1 in 5 women struggle with an eating disorder or disordered eating.
National Institute of Mental Health's (NIMH) guide, Eating Disorders: Facts About Eating Disorders and the Search for Solutions
Eating Disorders affect up to 24 million Americans and 70 million individuals worldwide.
The Renfrew Center Foundation for Eating Disorders, Eating Disorders 101 Guide: A Summary of Issues, Statistics and Resources, published September 2002, revised October 2003, http://www.renfrew.org.
An estimated 10 to 15% of people with anorexia or bulimia are male.
Carlat, D.J. Camargo. Review of Bulimia in Males. American Journal of Psychiatry, 154, 1997
At least 50,000 individuals will die as a direct result of an eating disorder.
It is estimated that currently 11% of high school students have been diagnosed with an eating disorder.
ANAD Ten Year Study. National Association of Anorexia Nervosa and Associated Disorders. www.anad.org
15% of young women in the US who are not diagnosed with an eating disorder display substantially disordered eating attitudes and behaviors.
Girl Power!, a public education program of the US Department of Health and Human Services.
A Study conducted by Cornell University found that 40% of male football players surveyed engaged in some sort of disordered eating behavior.(Newsweek, 1994)
The most common behavior that will lead to an eating disorder is dieting.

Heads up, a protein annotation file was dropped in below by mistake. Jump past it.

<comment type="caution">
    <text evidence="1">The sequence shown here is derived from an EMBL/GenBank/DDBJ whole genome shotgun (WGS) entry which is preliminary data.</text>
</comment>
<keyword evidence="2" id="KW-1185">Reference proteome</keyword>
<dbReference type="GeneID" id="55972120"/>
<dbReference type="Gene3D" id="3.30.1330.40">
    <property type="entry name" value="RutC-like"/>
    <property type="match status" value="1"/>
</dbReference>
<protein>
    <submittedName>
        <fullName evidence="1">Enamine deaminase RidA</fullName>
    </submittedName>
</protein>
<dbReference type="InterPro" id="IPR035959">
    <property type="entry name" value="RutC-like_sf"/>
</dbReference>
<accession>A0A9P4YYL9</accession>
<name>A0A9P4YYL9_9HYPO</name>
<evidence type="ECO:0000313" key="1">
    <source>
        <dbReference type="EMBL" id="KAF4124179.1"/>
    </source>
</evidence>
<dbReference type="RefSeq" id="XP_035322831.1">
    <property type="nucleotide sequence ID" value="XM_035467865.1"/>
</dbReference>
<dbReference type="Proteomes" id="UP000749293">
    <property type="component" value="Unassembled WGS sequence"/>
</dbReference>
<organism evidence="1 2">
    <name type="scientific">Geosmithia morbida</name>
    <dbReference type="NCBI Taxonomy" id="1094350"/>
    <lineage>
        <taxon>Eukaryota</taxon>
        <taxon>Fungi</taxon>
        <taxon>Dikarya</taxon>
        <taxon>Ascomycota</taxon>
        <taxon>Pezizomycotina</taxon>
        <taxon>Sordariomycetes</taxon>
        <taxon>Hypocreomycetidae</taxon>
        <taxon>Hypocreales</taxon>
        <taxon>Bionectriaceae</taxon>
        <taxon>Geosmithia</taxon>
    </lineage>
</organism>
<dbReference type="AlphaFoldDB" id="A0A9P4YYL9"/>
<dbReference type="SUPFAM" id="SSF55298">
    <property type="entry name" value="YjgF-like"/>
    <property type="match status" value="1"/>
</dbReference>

Natalia Zunino, Ph.D, of American Anorexia and Bulimia Association, Inc.
The diet and diet related industry is a 50 billion dollar a year enterprise.
Garner, D.W., Wooley, S.C. (1991), "Confronting the failure of behavioral and dietary treatments for obesity." Clinical Psychology Review, 11, pp. 727-780.
35% of "normal dieters" progress to pathological dieting. Of those, 20-25% progress to partial or full syndrome eating disorders.
Shisslak, C.M., Crago, M., & Estes, L.S. (1995). The spectrum of eating disturbances. International Journal of Eating Disorders, 18 (3), 209-219.
According to a recent study, over 1/2 the females between the ages of 18-25 would prefer to be run over by a truck then be fat, and 2/3 surveyed would rather be mean or stupid.
Gaesser, G. (1996), Big Fat Lies: The Truth About Your Weight and Your Health. New York: Fawcett Columbine.
51% of 9 and 10 year-old girls feel better about themselves if they are on a diet.
Mellin LM, Irwin CE & Scully S: Disordered eating characteristics in girls: A survey of middle class children. Journal of the American Dietetic Association. 1992; 92:851-53
42% of 1st-3rd grade girls want to be thinner (Collins, 1991).
Collins M.E. (1991) Body figure and preferences among pre-adolescent children. International Journal of Eating Disorders, 199-208.
46% of 9-11 year-olds are "sometimes" or "very often" on diets, and 82% of their families are "sometimes" or "very often" on diets. (Gustafson-Larson & Terry, 1992).
Gustafson-Larson, A., & Terry, R.D. (1992). Weight-related behaviors and concerns of fourth-grade children. Journal of the American Dietetic Association, 92, 818-822.
81% of 10 year olds are afraid of being fat. 51% of 9 and 10 year old girls feel better about themselves if they are on a diet.
Mellin LM, Irwin CE & Scully S: Disordered eating characteristics in girls: A survey of middle class children. Journal of the American Dietetic Association. 1992; 92:851-53.
Time Magazine reports that 80% of all children have been on a diet by the time that they have reached the fourth grade.